Council chiefs support ban on shock collars

Renfrewshire councilors must call for a ban on shock collars for dogs.

A motion was put forward by Councilor Andy Doig and Councilor Eileen McCartin, urging their elected colleagues to agree to write to the Scottish Animal Welfare Commission with the aim of having the controversial devices banned at the “first opportunity”.

Collars can be used as a way to train dogs and work by delivering an electrical charge to control their behavior.

But many believe the method is cruel, with devices capable of delivering shocks of up to 6,000 volts.

The Scottish government promised to ban the necklaces in 2018 but, three years later, it is still legal to use them.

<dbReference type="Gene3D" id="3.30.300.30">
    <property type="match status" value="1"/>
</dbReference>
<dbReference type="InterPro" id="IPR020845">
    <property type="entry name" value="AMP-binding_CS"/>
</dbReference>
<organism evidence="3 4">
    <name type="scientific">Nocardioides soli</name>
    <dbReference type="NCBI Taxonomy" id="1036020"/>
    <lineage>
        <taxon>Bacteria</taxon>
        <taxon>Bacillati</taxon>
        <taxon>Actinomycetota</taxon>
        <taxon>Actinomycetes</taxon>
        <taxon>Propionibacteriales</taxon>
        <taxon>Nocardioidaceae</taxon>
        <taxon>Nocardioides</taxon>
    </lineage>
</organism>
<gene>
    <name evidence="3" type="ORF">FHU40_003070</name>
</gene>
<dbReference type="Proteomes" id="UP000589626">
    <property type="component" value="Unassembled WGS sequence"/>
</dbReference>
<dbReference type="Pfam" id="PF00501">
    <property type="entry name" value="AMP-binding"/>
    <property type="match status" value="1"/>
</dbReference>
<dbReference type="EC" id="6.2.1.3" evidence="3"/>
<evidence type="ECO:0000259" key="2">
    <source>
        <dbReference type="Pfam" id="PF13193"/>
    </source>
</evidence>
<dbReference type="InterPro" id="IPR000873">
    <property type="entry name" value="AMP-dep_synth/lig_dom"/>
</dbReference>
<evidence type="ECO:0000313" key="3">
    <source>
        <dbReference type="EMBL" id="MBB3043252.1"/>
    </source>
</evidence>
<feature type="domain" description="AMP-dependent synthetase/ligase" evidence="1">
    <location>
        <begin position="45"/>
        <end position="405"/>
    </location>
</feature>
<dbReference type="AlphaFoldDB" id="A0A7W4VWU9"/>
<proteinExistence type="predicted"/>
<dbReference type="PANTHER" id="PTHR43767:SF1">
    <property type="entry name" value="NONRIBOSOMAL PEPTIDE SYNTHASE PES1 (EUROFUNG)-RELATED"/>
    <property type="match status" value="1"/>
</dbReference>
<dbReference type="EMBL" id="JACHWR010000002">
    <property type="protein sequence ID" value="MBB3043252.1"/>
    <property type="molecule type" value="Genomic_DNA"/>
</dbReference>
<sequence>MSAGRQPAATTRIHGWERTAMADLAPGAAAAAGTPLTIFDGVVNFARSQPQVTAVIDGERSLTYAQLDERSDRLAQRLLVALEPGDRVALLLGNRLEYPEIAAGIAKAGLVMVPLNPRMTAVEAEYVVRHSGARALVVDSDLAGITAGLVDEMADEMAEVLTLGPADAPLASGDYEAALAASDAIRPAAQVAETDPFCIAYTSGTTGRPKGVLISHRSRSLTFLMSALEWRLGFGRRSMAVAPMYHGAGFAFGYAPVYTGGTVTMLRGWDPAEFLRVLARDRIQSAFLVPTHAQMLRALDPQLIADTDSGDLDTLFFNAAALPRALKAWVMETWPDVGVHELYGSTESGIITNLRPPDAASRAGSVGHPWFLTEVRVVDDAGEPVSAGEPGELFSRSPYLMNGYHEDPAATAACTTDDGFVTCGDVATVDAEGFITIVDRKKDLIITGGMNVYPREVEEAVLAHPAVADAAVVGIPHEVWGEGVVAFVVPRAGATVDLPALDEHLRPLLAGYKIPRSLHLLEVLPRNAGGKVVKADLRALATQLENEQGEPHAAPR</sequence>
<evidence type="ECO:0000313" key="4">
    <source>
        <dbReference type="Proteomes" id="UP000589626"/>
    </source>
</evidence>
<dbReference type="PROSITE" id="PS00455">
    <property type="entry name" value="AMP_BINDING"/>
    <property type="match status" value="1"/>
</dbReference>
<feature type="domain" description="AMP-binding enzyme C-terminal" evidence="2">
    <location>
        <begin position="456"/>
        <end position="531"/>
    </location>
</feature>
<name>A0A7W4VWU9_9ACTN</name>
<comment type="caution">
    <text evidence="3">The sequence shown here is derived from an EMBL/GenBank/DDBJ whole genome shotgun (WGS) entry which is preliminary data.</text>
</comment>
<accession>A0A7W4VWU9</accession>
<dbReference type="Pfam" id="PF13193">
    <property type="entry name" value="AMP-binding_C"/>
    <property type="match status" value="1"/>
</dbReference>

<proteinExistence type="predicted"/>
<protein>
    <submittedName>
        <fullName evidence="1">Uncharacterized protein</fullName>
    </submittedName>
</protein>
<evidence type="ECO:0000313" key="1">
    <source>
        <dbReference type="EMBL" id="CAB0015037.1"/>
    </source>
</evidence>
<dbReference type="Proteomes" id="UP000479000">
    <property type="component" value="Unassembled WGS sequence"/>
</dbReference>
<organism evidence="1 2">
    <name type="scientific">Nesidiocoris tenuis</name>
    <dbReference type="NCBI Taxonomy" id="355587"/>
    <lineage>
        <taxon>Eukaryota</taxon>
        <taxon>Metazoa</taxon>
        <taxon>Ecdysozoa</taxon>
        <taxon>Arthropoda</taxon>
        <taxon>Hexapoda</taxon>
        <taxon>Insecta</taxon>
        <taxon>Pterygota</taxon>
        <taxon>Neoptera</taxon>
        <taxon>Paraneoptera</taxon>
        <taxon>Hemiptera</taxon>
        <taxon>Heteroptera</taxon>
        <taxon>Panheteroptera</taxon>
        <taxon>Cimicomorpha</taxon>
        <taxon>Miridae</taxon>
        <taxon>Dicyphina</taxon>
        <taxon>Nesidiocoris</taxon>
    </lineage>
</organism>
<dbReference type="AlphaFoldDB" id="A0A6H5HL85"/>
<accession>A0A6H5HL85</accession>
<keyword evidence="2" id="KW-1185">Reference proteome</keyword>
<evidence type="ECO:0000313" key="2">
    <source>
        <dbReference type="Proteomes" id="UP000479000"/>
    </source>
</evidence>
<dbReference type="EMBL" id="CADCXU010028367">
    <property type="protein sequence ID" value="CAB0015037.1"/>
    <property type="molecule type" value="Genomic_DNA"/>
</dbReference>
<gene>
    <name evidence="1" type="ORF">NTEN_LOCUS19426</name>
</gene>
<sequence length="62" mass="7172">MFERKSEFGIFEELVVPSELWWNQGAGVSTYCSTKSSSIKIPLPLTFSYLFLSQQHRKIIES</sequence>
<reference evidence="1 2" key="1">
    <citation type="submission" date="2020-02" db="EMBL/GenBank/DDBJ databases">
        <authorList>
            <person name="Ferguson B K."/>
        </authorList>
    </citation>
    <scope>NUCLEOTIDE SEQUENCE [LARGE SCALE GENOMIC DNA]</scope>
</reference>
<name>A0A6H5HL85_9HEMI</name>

In 2017, the Renfrewshire Council agreed to write to ministers asking for a ban, suggesting the devices “have no place” in modern dog training.

But, since then, no real progress has been made, which has prompted Councilor Doig to re-press the council’s cause.

He said: “I think things have changed a lot over the past 50 years. People thought the best way to train a dog was to show them who the boss is, but now people have come to accept that if we are to build a relationship with a dog we have to do it in a positive way.

“Dogs are often seen as family members of people and we need to change the way we look at them. We don’t hit kids anymore, so why should we punish dogs like that?

The Scottish government has stressed that it does not condone the use of impact collars as training devices, but legislation to make them illegal has yet to be put in place.

The motion to be presented to the Renfrewshire Council at a meeting tomorrow states that it “regrets the Scottish Government’s prevarication on the issue of banning impact collars”.


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